We're in Saga class for this trip (hooray for Alaska miles), so we had access to the lounge and therefore didn't have to buy breakfast. OTOH, my unfamiliarity with the airport cost us €5 because we didn't realize where to go to cash in the one tax-rebate purchase we made, and by the time we realized that the refund place was as the other end of the terminal, it was too late because the flight to Reykjavik was already boarding.
The flight itself was routine and comfortable, with complementary noise-canceling headsets (I forgot to bring mine, which was annoying on the trip out) and another breakfast. To save some standing in line at KEF, I pre-bought the FlyBus airport-to-city transfer tickets. By the time we got to baggage claim, our bags were waiting for us, and we walked outside and found the FlyBus. We got the front two seats for the 50 km drive to Reykjavik. At the bus terminal, we had to get out and wait for a mini-bus to collect us and take us to the stop near our hotel.
We are staying across from the stunning Hallgrímskirkja church. This makes it hard to get too lost, because you can see this building from a long ways off.
On the grounds of the church is the Leifur Eiríksson Monument, which I did not know was presented as a gift from the USA to Iceland. You can see our hotel just beyond and to the right of this picture.
Here is the hotel itself, which is to its credit in a very convenient location from our point of view. There are shops, restaurants, and attractions nearby, and the bus stop for the FlyBus and the Golden Circle is across the street next to the church. But it's not ideal.
If you cannot handle stairs, never stay at this hotel. You need to negotiate stairs simply to get into the front lobby from street level, and there are no lifts. Normally for us this wouldn't be a problem, but Lisa's knee has been troubling her during this trip. She can walk on flat ground okay, but stairs give her trouble. And we have a lot of luggage. (Fortunately, our room was only on the second floor (of four), so I only had to carry luggage up one flight of stairs.)
As we expected, we were vastly early, but the hotel staff were nice and let us store our (substantial) luggage behind the counter. Tea/coffee/cocoa are available at all hours in the lobby (and you can take it back to your room), so we sat and had some tea while we repacked our bags and made plans for today. After putting most of our stuff behind the hotel counter, we set off to explore and kill time until 2 PM when our room would be ready.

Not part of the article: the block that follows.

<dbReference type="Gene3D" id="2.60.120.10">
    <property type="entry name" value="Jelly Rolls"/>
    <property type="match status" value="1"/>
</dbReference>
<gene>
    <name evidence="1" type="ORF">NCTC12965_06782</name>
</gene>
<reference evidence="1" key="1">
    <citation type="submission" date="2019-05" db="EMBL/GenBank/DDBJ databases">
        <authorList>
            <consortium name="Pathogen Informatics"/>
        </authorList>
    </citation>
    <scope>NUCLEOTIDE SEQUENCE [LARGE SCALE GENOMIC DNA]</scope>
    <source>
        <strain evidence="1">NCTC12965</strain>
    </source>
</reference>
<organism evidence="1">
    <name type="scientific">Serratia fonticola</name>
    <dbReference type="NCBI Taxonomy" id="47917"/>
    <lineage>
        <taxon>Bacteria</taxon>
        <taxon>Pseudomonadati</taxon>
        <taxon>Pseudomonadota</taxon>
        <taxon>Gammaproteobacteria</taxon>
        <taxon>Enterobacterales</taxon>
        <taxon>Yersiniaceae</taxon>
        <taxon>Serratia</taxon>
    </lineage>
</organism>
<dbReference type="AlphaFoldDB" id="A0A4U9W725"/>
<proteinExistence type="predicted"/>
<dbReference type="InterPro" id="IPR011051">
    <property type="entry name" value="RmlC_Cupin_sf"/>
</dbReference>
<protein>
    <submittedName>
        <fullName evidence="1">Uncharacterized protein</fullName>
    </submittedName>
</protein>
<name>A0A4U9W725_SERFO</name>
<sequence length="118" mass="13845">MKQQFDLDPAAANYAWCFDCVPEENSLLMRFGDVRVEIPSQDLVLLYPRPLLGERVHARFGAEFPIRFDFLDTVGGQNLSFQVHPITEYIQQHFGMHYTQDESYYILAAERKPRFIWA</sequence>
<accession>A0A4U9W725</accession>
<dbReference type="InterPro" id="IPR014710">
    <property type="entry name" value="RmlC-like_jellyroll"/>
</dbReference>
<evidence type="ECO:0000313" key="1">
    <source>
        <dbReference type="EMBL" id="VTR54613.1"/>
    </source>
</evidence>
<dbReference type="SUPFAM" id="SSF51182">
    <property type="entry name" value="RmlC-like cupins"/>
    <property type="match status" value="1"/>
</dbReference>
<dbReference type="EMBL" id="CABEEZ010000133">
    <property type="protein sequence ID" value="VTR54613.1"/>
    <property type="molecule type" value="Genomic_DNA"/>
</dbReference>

Returning after a lot of walking around (and stopping for a lunch of meat soup, which is clearly a standard dish here), we checked into our room. Kuma Bear said, "Nice beds, but where will Girls and Boys sleeps?" It's not a large room. Lisa observed that our cabin on the Finnstar was larger, had a more comfortable bed, was more efficiently arranged, and cost less per unit of time. (Including the meals included in the ship crossing; our hotel includes a minimal breakfast.)
There is no work desk here. There is an open rack for hanging clothes, a stand for setting down a piece of luggage, and a stool.
The rooms have en suite toilet/shower compartments, which are nearly as compact as those on an Amtrak Superliner bedroom. The shower stall (no bath) has a curtain, but otherwise the entire bathroom is the actual shower stall.
This is something of a letdown after the ten nights in an Executive Floor room at the Holiday Inn Convention Centre in Helsinki. I do really wish that IHG had properties here. But we'll make the best of it.
After getting unpacked in the room, we set out on another walk, hoping to have an early dinner. The place we'd initially considered didn't actually start serving until after 17:30, and we were time-offset from our travel, so instead we got a couple of hot dogs, which were good, but not as spectacular as the guidebooks suggest they should be. We then decided to turn in relatively early. As you can see in the picture above, if you can keep the church in sight, getting back to the hotel is easy.
We'd been warned about the high prices in Iceland, and high they are. We'll be here four nights and most of five days, and we'll need to keep costs down where we can. Tonight we decided to just buy some groceries and eat them in our hotel room. There's no refrigerator, more's the pity, but Lisa had a can of tinned fish left over from Germany, I got some salami, and we made sandwiches. They don't allow outside food in the downstairs breakfast area, and as I said, the rooms are tiny, but we made the best of it, watching a train video that Lisa had on her computer.
Tomorrow we hope to take things relatively easy and not overwhelm ourselves. Aren't vacations supposed to be restful?